Thursday has been confirmed the hottest day of the year so far, topping yesterday’s height by 1.1C.
Friday is expected to be hotter still with 34C forecast in the southeast and temperatures pushing up to 30C across much of England and Wales. A third day of temperatures above regional thresholds would mean the UK was experiencing a heatwave.
Health officials and experts have warned that the heat poses a danger to at-risk groups including the elderly and those with chronic health conditions including diabetes and Parkinson’s.
Dr Radhika Khosla of the University of Oxford, said: “The health implications of rising temperatures in the UK are serious.
“Important physiological changes occur in response to high temperatures including changes in our circulatory, nervous and respiratory systems.
“When these adaptive measures are not enough, the risk of cardiopulmonary and cardiovascular problems increases among older adults, young children, people with chronic conditions, athletes and outdoor workers.”
Several heat health alerts covering much of England have been issued for Friday by the UK Health Security Agency (UKHSA).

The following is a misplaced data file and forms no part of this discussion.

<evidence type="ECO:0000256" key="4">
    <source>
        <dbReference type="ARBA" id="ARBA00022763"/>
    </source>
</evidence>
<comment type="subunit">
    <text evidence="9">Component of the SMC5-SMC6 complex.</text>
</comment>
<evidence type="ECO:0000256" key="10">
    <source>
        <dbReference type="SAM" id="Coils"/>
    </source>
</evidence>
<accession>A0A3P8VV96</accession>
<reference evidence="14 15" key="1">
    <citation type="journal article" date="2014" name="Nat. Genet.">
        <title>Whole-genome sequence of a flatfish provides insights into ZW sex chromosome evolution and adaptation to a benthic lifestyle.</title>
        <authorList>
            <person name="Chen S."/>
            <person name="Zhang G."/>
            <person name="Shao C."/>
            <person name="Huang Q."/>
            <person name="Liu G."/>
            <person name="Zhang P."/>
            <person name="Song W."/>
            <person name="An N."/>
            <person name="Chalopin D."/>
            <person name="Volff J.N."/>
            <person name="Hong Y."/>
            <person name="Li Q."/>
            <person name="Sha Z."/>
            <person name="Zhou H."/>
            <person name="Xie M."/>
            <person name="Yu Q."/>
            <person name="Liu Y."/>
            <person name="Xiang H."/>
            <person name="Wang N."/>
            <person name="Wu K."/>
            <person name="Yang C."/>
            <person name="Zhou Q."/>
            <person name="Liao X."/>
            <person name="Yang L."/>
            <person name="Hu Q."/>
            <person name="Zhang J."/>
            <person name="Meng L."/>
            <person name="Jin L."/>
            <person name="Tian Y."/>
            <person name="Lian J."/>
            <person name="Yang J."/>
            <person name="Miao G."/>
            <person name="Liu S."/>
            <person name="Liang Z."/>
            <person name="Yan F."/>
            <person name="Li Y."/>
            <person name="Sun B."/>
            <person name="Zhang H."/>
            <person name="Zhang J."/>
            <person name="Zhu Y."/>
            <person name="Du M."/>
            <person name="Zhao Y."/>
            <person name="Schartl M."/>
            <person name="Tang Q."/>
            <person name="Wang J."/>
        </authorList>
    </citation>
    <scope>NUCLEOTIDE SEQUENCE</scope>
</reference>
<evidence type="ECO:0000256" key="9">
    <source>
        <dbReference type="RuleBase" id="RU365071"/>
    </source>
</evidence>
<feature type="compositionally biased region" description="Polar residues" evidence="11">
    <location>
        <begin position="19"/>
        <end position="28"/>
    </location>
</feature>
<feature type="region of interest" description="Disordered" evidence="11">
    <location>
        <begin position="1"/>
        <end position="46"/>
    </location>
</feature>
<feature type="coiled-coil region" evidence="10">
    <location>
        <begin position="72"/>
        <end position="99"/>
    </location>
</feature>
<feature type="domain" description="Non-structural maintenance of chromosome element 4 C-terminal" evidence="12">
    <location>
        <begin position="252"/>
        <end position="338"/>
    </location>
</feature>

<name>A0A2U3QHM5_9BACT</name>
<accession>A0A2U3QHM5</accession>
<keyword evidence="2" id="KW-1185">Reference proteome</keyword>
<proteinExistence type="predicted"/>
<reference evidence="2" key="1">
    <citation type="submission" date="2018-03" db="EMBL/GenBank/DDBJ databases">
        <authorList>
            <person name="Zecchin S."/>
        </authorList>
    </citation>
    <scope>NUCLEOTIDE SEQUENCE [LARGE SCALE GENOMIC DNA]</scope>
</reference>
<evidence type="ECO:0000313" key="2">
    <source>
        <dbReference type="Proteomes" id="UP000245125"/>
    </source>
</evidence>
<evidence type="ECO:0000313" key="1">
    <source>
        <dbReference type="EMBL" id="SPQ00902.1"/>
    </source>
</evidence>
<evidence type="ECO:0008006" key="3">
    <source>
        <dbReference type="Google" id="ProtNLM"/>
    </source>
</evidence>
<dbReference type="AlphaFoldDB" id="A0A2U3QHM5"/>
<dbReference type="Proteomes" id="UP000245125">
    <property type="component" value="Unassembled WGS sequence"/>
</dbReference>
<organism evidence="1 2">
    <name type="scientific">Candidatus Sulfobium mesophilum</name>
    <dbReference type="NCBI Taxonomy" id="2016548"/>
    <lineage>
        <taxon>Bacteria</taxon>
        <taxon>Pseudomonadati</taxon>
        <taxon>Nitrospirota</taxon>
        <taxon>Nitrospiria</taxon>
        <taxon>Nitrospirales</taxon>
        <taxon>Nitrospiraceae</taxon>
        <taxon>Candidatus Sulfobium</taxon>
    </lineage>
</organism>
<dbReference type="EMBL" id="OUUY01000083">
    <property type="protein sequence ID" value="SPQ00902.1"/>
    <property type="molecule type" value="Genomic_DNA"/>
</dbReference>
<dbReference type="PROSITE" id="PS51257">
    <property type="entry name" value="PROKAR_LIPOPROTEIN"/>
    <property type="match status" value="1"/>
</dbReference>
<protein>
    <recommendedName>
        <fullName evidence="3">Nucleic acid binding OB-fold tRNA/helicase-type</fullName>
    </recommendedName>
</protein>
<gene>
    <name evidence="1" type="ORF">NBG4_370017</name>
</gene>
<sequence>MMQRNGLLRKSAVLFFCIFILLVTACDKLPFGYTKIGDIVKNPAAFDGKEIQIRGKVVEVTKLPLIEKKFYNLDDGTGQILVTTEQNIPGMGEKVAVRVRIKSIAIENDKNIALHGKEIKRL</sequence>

London, East of England and the southeast are under Level 3 alerts, meaning local health services are expected to take action to protect at-risk groups.
Level 2 alerts remain in place for the east Midlands and southwest. The highest level of alert is 4 and would only be triggered if a heatwave threatens a national emergency whereby fit and healthy people are at risk of illness and death.
Many experts are worried the current warm spell is a sign of Britain’s perilous future under the effects of climate change.
Dr Mark McCarthy, head of the Met Office National Climate Information Centre, said: “Reaching 34C during June is a rare, but not unprecedented, event in the historical climate records for the UK.
“But if it should happen this week it would be notable that it would have occurred on three days during the last six Junes.”
Dr Edward Gryspeerdt, a research associate at Imperial College London’s Grantham Institute, told The Independent: “Climate change has increased the average temperature of UK summers, and it is also increasing the likelihood of experiencing more extreme temperatures during hot spells and heatwaves.”
He warned against linking all heatwave incidents to the climate crisis without looking at broader patterns in the temperature records.
“However, we know that heatwaves become hotter and much more likely as the world warms. Global land temperatures have increased by over 1C since the industrial revolution – a heatwave like the one in 2018 is now more than 30 times more likely than it would have been naturally,” he said.
Countries all over the world are experiencing a very warm start to June, with dangerous impacts. Both Spain and France have seen wildfires in recent days and the around one-third of US residents have been warned against going outdoors due to extreme heat and humidity.